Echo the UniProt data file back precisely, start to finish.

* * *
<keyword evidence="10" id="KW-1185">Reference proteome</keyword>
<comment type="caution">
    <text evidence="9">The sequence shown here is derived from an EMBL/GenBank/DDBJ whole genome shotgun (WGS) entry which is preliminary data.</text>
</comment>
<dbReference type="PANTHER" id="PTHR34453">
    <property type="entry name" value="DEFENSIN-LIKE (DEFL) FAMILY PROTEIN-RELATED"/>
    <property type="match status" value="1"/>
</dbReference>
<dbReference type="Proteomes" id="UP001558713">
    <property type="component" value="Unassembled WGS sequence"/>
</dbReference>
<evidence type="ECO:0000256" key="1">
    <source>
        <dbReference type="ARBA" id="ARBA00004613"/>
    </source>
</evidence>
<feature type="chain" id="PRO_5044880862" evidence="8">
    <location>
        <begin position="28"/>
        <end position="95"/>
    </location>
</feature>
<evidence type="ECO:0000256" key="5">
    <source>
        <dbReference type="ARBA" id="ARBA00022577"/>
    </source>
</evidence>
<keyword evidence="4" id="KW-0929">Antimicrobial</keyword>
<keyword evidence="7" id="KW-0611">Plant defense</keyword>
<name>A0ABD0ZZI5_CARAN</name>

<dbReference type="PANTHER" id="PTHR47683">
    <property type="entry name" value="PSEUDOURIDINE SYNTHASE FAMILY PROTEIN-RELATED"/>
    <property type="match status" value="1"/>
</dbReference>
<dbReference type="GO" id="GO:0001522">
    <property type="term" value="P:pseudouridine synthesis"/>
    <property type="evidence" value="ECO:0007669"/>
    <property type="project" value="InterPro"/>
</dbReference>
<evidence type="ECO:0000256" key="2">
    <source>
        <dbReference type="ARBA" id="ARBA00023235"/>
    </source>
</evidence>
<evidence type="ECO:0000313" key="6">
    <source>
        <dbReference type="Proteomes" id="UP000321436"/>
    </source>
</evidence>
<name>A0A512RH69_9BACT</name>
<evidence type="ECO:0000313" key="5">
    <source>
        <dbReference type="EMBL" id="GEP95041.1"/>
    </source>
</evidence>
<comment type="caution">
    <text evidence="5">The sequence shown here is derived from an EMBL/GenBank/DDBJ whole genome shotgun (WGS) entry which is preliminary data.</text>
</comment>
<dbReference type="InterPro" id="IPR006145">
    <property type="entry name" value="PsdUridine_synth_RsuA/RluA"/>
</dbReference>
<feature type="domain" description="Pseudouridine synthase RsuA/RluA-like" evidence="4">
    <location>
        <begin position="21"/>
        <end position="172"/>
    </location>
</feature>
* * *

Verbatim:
<keyword evidence="10" id="KW-1185">Reference proteome</keyword>
<comment type="caution">
    <text evidence="9">The sequence shown here is derived from an EMBL/GenBank/DDBJ whole genome shotgun (WGS) entry which is preliminary data.</text>
</comment>
<dbReference type="PANTHER" id="PTHR34453">
    <property type="entry name" value="DEFENSIN-LIKE (DEFL) FAMILY PROTEIN-RELATED"/>
    <property type="match status" value="1"/>
</dbReference>
<dbReference type="Proteomes" id="UP001558713">
    <property type="component" value="Unassembled WGS sequence"/>
</dbReference>
<evidence type="ECO:0000256" key="1">
    <source>
        <dbReference type="ARBA" id="ARBA00004613"/>
    </source>
</evidence>
<feature type="chain" id="PRO_5044880862" evidence="8">
    <location>
        <begin position="28"/>
        <end position="95"/>
    </location>
</feature>
<evidence type="ECO:0000256" key="5">
    <source>
        <dbReference type="ARBA" id="ARBA00022577"/>
    </source>
</evidence>
<keyword evidence="4" id="KW-0929">Antimicrobial</keyword>
<keyword evidence="7" id="KW-0611">Plant defense</keyword>
<name>A0ABD0ZZI5_CARAN</name>

<dbReference type="PANTHER" id="PTHR47683">
    <property type="entry name" value="PSEUDOURIDINE SYNTHASE FAMILY PROTEIN-RELATED"/>
    <property type="match status" value="1"/>
</dbReference>
<dbReference type="GO" id="GO:0001522">
    <property type="term" value="P:pseudouridine synthesis"/>
    <property type="evidence" value="ECO:0007669"/>
    <property type="project" value="InterPro"/>
</dbReference>
<evidence type="ECO:0000256" key="2">
    <source>
        <dbReference type="ARBA" id="ARBA00023235"/>
    </source>
</evidence>
<evidence type="ECO:0000313" key="6">
    <source>
        <dbReference type="Proteomes" id="UP000321436"/>
    </source>
</evidence>
<name>A0A512RH69_9BACT</name>
<evidence type="ECO:0000313" key="5">
    <source>
        <dbReference type="EMBL" id="GEP95041.1"/>
    </source>
</evidence>
<comment type="caution">
    <text evidence="5">The sequence shown here is derived from an EMBL/GenBank/DDBJ whole genome shotgun (WGS) entry which is preliminary data.</text>
</comment>
<dbReference type="InterPro" id="IPR006145">
    <property type="entry name" value="PsdUridine_synth_RsuA/RluA"/>
</dbReference>
<feature type="domain" description="Pseudouridine synthase RsuA/RluA-like" evidence="4">
    <location>
        <begin position="21"/>
        <end position="172"/>
    </location>
</feature>